I'm finding it very hard to keep a suitable level of detachment from Ian's job with a well-known Internet Service Provider who head-hunted him back at the beginning of this year after he had been lured away to pastures new. My work also being a variation on the theme of IT support, we've always enjoyed lively discussions about how to do the job well. The thing is, I get myself sucked into reading all the bad-mouthing which goes on in the public discussion forums about ISPs when unpopular decisions are taken (such as putting limits on the amount which customers can download). It has the capacity to turn into compulsive viewing almost like a soap. Not only that, but the ISP which employs Ian has Webcams in its headquarters - you can watch the staff at work from their website! I'm trying to persuade Ian to take up meditation or yoga to counter the stress...

Be peaceful as the collared doves are saying all the time if we understand what their cooing means... they are forever bringing me back to my senses when I start to lose them. Which I do quite often.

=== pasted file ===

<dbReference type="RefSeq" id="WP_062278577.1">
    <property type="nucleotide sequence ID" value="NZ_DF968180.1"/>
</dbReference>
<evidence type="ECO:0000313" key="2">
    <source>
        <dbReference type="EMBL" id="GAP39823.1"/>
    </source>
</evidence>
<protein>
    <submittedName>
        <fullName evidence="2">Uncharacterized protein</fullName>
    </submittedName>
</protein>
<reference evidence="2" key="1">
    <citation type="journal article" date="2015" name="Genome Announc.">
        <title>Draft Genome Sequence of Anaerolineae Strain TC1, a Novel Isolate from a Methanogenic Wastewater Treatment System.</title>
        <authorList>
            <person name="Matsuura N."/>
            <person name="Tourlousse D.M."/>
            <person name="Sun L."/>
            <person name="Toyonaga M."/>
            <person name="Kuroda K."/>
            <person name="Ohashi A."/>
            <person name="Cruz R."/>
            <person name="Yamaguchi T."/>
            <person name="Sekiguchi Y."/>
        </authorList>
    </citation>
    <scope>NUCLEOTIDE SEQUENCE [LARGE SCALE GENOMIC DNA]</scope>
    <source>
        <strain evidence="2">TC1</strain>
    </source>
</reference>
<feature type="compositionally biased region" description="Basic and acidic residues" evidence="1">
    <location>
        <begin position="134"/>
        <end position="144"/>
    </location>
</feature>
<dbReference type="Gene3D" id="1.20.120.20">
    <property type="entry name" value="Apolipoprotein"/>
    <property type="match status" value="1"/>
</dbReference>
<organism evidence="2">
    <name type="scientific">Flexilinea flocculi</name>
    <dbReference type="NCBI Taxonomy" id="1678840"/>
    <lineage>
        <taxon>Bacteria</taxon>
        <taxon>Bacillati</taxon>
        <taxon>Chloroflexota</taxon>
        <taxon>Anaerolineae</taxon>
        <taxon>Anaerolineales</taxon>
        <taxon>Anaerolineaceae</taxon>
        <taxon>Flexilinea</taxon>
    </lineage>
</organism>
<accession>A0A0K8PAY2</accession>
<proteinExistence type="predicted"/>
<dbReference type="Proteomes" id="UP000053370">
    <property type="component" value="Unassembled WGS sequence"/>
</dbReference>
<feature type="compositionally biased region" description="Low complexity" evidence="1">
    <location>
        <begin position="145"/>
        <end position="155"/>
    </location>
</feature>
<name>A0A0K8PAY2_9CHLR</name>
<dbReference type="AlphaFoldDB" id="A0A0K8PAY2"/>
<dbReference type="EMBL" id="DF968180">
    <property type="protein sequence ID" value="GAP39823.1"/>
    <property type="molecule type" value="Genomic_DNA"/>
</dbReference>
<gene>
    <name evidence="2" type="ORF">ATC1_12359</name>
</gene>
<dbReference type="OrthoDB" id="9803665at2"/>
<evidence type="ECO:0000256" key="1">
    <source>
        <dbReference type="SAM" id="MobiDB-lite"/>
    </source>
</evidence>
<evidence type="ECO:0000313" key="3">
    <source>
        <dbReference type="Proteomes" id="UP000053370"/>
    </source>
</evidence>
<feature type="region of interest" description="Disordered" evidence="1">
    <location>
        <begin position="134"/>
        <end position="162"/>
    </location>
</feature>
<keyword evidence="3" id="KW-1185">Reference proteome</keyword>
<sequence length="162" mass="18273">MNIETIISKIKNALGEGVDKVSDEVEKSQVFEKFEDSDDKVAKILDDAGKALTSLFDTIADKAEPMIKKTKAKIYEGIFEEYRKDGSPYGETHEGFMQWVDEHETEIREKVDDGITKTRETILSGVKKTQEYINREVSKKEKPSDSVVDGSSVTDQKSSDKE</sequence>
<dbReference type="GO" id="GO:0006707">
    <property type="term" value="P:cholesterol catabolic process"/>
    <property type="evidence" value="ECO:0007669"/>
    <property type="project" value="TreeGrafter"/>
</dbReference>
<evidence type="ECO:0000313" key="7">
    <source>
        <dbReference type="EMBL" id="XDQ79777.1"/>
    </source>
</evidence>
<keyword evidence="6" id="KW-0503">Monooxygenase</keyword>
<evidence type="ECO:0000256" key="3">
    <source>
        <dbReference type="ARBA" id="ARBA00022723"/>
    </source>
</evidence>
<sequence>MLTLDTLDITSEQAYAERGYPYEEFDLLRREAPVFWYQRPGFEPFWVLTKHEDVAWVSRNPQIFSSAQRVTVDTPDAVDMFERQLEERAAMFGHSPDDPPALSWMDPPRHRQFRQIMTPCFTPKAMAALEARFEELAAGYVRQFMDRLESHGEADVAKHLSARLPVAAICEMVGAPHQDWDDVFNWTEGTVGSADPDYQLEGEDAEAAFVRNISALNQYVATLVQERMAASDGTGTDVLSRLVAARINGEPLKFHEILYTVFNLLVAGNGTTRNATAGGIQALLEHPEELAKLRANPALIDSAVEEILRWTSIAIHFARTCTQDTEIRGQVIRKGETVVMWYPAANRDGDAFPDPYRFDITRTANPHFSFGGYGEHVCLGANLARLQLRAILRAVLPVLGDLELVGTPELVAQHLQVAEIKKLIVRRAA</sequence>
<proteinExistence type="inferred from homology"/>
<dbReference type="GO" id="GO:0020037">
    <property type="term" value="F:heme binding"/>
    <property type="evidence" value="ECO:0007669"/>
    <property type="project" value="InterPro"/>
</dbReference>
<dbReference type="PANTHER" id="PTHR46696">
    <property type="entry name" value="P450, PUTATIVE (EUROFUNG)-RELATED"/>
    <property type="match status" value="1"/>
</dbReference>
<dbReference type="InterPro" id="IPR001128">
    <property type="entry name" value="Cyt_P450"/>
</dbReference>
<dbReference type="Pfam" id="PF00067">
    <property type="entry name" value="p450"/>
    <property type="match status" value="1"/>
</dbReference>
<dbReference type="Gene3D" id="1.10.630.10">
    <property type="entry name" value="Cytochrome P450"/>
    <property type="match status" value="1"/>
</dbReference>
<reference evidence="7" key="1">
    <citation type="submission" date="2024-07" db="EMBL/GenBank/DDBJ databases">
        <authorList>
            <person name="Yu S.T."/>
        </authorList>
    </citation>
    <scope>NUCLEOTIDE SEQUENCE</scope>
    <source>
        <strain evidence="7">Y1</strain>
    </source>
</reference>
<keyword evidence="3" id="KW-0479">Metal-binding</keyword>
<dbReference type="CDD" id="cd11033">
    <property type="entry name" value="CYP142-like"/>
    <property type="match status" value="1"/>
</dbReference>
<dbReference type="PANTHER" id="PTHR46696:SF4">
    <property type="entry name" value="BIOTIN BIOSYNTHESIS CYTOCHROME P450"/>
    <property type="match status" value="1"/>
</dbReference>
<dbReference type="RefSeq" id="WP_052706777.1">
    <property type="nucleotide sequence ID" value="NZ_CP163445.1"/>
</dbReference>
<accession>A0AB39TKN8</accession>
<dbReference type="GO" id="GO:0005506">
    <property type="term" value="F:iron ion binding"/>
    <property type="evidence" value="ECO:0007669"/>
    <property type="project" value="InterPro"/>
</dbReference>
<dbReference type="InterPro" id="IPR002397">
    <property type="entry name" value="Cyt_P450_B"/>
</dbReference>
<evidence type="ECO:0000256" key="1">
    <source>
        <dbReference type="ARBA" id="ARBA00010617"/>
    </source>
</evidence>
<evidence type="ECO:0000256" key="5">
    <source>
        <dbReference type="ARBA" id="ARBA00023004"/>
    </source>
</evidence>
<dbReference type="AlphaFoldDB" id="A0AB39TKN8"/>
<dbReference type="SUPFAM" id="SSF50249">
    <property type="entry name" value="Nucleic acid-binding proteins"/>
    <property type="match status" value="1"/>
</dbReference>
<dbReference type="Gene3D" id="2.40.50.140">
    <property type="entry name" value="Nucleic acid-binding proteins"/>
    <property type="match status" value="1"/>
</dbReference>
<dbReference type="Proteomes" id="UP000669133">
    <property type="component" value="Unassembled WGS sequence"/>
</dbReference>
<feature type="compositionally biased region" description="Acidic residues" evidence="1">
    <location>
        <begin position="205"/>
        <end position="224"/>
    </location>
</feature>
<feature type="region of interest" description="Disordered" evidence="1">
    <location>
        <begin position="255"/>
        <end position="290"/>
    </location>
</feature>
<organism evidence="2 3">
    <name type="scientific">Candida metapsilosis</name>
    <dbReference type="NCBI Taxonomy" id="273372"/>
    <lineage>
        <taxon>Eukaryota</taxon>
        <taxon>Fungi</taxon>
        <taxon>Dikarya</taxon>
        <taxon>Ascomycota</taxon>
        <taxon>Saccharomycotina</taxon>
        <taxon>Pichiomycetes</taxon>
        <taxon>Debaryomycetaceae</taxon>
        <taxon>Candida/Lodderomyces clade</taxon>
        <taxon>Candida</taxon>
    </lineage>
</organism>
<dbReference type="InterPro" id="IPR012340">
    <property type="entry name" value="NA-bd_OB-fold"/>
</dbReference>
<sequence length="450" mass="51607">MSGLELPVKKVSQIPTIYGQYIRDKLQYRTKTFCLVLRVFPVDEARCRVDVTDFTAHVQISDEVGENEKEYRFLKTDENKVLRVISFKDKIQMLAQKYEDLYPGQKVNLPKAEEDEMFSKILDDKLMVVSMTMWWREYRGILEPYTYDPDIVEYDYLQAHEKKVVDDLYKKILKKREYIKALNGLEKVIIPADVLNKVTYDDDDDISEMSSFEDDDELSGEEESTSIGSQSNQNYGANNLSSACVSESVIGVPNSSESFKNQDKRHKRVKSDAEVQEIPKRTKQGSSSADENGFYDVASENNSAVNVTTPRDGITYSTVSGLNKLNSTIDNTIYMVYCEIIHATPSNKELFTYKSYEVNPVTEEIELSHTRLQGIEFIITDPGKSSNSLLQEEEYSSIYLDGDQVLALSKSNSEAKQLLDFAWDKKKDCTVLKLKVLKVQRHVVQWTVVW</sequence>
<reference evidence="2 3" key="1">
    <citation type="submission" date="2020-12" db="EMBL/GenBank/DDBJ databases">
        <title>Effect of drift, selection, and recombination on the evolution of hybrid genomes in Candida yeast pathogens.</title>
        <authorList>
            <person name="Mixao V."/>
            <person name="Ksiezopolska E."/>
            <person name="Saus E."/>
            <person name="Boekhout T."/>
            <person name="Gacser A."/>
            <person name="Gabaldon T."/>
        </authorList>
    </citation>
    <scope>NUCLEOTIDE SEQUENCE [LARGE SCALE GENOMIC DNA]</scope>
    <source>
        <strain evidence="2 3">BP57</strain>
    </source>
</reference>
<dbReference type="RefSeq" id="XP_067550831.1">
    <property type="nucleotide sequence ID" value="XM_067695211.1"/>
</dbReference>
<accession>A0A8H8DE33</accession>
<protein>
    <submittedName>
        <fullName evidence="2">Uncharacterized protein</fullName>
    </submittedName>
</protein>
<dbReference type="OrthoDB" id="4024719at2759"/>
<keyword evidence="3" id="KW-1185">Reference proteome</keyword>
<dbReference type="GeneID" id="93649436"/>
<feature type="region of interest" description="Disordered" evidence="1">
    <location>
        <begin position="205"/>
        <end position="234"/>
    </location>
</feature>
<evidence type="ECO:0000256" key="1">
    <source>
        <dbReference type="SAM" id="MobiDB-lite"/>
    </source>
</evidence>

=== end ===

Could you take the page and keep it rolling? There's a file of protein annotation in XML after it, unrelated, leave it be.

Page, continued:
09 Apr 2006

Had a lovely walk this afternoon despite sleet, feeling OK but a bit worried about going red in the face and whether it's this vena cava syndrome where mass blocks blood supply to head. However I've been bedogged by these worries before and continued to live a relatively merry existence for months longer.

13 Apr 2006

Get an email from somebody I've not seen or heard of for more than 30 years - he'd Googled me and found my website.

15 Apr 2006

Have been feeling very washed-out and weary indeed and knackered by walking and shivery. Temperature 101. Definitely feel on the decline. Wish it was warmer. Woe is me etc.

16 Apr 2006

This morning I no longer have a temperature of 101 or aches in both sides of my lower shoulders though still feeling far from lively, and pissed off that sun is elusive. A chum says "It must be a very frightening time". I tell her: Am definitely trying very hard not to do "frightening" so please treat, along with "anxious" as a banned word! "Trepidatious" is the most I will permit myself...

17 Apr 2006

I feel something approaching human again at this moment although could do without the day being miserable and wet.

18 Apr 2006